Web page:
- The e-Learning Heroes Forum. As I’ve mentioned in previous posts, it’s important to stay engaged with others in the e-Learning community. While there are a lot of great opportunities on their job boards, in the other forums, you’ll definitely come into contact with your peers, and by working together and sharing your work, you can form strong business relationships that can lead to future work opportunities.
- The Association for Talent Development National Job Boards.The Association for Talent Development’s (ATD) job board posts job openings in instructional design, training and development, and the learning management fields. Their search feature allows you to search across all states and/or your local state, and can be a great way to find new work.
- Local ATD Job Boards. The Association for Talent Development (ATD) has local chapters where you can find job postings specific to your area. For example, my local chapter, ATD-Cascadia, has led me to several nearby opportunities. Your local chapter may require you to be a member to access job information, but membership has its privileges: Many chapters host local events, which are great for networking. In addition, some local chapters have mailing lists and directories all designed to keep the e-Learning community connected.
- LinkedIn’s Jobs Section. LinkedIn is a surprisingly effective place to find e-Learning freelance jobs—employers and recruiters often list their openings here first. In addition, there are multiple LinkedIn e-Learning groups where you can get leads from others in the community. (For more information about using LinkedIn to find freelance work, this article provides some great insights.)
- Indeed.com or Monster.com. Similar to LinkedIn, both Indeed and Monster can offer a variety of work opportunities, I recommend setting up job alerts on these sites—that way, you’re getting potential clients emailed to you on a regular basis. (Also, note that you can search by some pretty specific search terms, like “instructional designer,” “Camtasia,” or “Storyline.”)
- Your Personal Network. Friends, relatives, and co-workers from the past can all provide potential e-Learning gigs for you—you never know who is going to introduce you to your next client! Don’t forget to look for peers who provide complementary services and might have the potential to send work your way—in the past, I’ve encountered project managers, voice-over professionals, and web developers who are looking to collaborate with an e-Learning professional.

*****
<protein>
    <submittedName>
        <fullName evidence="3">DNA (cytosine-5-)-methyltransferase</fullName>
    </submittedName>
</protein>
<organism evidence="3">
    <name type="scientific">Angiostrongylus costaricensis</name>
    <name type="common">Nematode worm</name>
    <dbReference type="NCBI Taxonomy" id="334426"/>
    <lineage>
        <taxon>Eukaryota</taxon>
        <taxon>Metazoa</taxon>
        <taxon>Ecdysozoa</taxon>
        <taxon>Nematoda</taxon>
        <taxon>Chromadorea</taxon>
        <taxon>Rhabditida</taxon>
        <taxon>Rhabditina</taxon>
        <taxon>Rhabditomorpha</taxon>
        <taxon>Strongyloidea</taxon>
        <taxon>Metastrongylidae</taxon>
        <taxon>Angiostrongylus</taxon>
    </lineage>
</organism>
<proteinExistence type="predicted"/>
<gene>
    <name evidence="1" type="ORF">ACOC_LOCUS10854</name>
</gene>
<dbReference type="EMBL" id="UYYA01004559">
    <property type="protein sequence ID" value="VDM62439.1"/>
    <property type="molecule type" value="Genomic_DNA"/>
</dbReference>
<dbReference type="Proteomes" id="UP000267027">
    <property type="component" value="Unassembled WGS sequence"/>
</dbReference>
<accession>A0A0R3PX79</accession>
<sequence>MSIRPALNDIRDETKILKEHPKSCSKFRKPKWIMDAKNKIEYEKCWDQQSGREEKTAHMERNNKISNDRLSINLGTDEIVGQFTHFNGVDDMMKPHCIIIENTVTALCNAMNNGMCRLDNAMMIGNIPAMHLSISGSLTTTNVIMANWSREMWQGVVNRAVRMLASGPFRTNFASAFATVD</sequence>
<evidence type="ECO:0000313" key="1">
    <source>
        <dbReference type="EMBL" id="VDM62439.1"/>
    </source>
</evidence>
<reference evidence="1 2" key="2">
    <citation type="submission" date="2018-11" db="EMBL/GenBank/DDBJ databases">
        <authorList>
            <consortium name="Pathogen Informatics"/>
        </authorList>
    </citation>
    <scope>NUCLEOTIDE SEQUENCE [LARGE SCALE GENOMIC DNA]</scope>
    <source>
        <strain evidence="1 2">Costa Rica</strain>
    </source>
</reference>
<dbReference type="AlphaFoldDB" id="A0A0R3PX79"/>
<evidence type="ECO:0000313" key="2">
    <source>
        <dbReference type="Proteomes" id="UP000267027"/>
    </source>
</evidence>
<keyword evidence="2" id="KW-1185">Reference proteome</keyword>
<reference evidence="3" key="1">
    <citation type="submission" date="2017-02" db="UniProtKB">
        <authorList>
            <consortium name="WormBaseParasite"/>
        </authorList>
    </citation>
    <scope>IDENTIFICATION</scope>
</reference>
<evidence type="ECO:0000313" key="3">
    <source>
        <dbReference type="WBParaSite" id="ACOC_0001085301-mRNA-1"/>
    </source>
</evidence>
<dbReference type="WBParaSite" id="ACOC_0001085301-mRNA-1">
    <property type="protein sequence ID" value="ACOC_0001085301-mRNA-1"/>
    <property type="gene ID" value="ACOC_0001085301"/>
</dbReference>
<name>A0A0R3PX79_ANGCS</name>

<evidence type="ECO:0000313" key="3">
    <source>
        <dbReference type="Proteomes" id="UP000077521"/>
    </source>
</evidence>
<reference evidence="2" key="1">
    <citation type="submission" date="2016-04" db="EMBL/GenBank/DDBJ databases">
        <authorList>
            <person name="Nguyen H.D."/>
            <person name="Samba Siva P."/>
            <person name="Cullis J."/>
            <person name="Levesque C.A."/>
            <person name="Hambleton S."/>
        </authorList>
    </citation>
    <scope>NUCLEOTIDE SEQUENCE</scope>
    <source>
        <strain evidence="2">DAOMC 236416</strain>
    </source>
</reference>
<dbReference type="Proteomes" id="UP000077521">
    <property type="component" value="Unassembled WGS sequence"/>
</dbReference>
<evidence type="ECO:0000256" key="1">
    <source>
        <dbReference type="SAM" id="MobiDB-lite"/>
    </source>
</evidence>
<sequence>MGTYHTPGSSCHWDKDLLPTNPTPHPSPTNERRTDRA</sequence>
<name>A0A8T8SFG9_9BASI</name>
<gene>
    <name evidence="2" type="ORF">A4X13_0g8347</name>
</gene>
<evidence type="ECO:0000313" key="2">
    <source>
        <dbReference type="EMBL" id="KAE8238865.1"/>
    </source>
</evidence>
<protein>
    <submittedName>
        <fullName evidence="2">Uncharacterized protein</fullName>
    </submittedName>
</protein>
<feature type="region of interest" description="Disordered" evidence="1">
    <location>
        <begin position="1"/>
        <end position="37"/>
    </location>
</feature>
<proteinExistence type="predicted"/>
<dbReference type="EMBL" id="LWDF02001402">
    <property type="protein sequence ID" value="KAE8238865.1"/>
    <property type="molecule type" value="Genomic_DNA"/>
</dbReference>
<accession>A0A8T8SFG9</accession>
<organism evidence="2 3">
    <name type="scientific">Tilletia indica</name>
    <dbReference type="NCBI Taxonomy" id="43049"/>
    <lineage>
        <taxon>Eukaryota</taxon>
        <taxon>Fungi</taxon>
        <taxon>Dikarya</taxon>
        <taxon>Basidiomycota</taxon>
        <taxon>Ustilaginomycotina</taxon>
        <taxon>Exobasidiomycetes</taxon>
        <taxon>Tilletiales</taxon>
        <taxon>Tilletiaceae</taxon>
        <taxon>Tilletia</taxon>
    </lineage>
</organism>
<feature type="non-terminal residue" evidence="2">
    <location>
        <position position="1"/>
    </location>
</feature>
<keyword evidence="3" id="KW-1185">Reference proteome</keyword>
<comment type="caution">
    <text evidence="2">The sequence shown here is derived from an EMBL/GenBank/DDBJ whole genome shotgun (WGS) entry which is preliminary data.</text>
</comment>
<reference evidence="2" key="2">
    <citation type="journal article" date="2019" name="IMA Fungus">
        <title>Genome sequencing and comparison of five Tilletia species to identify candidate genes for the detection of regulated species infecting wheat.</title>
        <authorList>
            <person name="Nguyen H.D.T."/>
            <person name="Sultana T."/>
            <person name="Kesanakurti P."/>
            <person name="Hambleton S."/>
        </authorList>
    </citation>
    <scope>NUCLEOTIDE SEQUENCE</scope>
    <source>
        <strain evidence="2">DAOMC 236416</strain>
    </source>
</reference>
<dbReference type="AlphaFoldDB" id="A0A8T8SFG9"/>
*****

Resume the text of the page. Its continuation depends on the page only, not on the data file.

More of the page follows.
- Your Local Chamber of Commerce. Many local chambers of commerce host monthly business card exchanges or other networking events. While some have some high fees, it’s typically possible to attend a few select networking events as a guest. (Keep in mind: In most cases, all it takes is landing one gig from this to pay for your membership.)
- Conferences. Attending conferences can be a spendy endeavor, but they’re another great opportunity to connect with your peers and get your name out there. If you’re not sure where to start, check out my listings of upcoming e-Learning conferences.
- Connect One-on-One with Local Peers. I try and make it a habit to periodically get lunch or coffee with local colleagues—not only is it a good way to get myself out of the office, but it’s also a good chance to discuss related services and talk about referring clients to each other. These partnerships can be a gold mine when it comes to building up your business! For example, I recently had the opportunity to meet a wonderful person who lives here in the Portland area who provides voice-over work, and we’ve decided to collaborate on a few projects.
As you’re going through the process of seeking more work, remember that above all else, these things take time, and you never know where your next opportunity is going to come from. By keeping yourself involved in as many avenues as you can, you maximize your potential for landing new work. And remember to track your sales pipeline closely—it can make the difference between continuous work and an extended dry spell!
As always, I invite you to join our private Facebook group to participate in our discussion about keeping a healthy sales pipeline—I’d love to hear about the techniques and places you’ve found most helpful for finding and keeping new clients. Or if you prefer, join the discussion on Twitter using the hashtag #eLearningBiz!
Editor’s note: This post is part of my ongoing 2017 series, “Succeeding as an e-Learning Freelancer,” a comprehensive look at the ins-and-outs of working independently in the Learning and Development industry. All of the previous posts in the series can be found here.